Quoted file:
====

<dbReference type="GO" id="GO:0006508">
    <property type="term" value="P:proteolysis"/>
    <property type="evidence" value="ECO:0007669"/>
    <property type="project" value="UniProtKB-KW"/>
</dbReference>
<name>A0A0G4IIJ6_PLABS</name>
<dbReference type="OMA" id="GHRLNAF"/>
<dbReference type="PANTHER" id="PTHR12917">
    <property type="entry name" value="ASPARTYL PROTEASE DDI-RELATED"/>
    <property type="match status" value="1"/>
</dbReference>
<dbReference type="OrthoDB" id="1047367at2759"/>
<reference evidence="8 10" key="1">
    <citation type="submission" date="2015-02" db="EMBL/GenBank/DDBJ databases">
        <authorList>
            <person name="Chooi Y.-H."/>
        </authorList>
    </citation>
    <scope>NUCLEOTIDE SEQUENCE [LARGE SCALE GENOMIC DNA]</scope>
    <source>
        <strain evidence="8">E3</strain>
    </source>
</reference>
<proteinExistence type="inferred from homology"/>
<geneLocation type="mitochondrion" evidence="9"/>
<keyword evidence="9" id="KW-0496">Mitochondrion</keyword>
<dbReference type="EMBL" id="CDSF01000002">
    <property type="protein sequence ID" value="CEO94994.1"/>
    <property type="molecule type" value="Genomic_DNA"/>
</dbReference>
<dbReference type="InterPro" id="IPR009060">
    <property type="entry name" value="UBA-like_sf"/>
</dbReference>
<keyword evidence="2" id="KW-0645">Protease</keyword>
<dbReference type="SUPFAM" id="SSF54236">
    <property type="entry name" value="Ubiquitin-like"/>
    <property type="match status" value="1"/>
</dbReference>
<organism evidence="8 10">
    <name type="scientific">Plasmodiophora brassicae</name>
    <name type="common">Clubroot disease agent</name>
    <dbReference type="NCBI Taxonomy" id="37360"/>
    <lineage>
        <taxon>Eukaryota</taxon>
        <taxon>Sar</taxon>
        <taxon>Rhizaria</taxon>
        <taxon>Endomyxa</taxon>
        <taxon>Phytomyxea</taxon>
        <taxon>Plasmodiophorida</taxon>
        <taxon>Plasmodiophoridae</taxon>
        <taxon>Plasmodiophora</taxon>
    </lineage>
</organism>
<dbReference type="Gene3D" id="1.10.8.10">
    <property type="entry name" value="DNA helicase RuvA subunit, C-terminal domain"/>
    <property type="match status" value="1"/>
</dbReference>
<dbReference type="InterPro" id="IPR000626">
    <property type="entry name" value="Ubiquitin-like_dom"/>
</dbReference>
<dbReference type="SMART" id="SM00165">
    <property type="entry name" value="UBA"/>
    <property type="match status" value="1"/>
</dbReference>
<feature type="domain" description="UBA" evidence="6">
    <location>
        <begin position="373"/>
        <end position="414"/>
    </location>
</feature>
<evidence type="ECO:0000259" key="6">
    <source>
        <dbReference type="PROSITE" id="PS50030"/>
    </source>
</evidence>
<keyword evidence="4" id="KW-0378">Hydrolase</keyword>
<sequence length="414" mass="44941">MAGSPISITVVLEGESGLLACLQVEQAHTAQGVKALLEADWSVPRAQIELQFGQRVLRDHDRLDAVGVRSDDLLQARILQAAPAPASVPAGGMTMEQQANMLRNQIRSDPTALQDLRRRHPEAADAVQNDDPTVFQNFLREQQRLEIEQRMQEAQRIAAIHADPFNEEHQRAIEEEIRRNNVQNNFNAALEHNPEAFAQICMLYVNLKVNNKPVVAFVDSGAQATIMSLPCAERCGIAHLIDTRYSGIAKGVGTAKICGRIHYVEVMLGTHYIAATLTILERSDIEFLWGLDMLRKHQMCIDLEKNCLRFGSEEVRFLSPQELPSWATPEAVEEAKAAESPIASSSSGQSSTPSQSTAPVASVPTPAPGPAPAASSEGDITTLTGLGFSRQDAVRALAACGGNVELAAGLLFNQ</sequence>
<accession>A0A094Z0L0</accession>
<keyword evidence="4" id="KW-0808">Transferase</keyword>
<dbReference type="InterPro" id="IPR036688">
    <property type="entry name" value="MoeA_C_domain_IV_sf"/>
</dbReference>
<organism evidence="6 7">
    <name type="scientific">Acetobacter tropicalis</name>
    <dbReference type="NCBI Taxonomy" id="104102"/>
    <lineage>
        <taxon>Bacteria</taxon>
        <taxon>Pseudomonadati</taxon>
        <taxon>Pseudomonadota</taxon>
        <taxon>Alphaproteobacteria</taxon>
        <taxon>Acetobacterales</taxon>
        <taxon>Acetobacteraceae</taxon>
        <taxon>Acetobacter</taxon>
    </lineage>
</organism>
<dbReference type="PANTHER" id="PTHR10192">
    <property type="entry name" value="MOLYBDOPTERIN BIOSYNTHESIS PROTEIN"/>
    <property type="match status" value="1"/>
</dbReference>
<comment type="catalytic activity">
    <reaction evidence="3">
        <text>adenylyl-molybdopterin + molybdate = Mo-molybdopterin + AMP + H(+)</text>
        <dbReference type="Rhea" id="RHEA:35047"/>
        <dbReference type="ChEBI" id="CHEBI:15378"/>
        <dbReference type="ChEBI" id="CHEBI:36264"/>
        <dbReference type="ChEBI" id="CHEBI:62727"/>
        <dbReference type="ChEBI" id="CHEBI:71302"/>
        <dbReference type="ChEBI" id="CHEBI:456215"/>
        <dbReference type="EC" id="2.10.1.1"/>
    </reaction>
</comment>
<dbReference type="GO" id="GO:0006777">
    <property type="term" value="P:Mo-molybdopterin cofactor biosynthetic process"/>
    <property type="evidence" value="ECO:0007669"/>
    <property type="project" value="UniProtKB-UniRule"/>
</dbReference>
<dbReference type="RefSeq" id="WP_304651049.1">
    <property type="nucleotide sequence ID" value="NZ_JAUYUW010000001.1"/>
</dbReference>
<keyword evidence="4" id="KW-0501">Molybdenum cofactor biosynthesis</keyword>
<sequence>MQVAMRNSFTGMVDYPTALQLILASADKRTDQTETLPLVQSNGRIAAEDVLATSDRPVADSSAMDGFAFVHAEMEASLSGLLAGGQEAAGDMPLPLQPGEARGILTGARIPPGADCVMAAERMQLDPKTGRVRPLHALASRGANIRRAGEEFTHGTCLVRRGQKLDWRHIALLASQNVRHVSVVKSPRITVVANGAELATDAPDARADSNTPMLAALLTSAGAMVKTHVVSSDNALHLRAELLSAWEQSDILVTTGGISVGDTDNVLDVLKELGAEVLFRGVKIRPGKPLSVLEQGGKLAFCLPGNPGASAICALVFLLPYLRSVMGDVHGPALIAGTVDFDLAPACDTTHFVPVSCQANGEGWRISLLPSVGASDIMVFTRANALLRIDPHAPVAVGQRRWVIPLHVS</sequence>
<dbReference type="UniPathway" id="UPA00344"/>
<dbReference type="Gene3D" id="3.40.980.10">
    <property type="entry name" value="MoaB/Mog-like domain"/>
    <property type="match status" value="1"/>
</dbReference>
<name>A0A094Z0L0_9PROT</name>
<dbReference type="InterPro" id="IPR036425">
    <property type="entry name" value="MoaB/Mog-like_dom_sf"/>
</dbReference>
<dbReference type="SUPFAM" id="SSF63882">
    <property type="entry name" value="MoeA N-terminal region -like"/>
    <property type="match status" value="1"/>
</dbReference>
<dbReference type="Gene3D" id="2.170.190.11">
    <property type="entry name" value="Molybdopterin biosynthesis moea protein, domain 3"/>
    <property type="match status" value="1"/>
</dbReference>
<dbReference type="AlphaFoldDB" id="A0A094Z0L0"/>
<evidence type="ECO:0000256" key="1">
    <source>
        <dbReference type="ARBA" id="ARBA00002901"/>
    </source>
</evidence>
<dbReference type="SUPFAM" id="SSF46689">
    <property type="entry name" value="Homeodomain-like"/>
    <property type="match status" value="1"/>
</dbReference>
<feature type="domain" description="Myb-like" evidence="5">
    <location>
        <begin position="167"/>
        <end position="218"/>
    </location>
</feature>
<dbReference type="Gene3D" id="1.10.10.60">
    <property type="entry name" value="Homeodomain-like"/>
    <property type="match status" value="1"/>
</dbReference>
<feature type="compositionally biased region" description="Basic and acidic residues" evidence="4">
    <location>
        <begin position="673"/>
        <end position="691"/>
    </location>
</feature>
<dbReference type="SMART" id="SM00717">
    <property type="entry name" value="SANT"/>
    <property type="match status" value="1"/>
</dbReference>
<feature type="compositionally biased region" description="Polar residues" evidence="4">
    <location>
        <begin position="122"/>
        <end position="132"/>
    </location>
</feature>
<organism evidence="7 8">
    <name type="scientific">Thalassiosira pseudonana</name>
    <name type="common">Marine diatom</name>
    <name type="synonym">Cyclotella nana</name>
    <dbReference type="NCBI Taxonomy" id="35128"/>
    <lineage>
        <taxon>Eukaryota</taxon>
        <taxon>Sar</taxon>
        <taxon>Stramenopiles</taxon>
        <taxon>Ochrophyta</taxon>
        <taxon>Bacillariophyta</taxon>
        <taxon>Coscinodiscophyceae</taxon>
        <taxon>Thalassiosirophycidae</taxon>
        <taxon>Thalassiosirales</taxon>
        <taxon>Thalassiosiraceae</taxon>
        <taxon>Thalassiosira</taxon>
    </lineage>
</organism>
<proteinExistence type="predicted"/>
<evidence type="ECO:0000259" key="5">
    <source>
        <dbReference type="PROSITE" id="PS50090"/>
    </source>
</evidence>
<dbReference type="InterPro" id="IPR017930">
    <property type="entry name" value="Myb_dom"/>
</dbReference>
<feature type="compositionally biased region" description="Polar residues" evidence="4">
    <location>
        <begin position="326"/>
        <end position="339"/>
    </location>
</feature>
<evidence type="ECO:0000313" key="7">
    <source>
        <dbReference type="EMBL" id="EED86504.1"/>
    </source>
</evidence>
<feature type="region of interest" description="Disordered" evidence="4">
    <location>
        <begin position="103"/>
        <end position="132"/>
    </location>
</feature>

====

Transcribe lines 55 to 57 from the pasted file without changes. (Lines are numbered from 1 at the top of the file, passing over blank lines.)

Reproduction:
    <property type="entry name" value="DNA helicase RuvA subunit, C-terminal domain"/>
    <property type="match status" value="1"/>
</dbReference>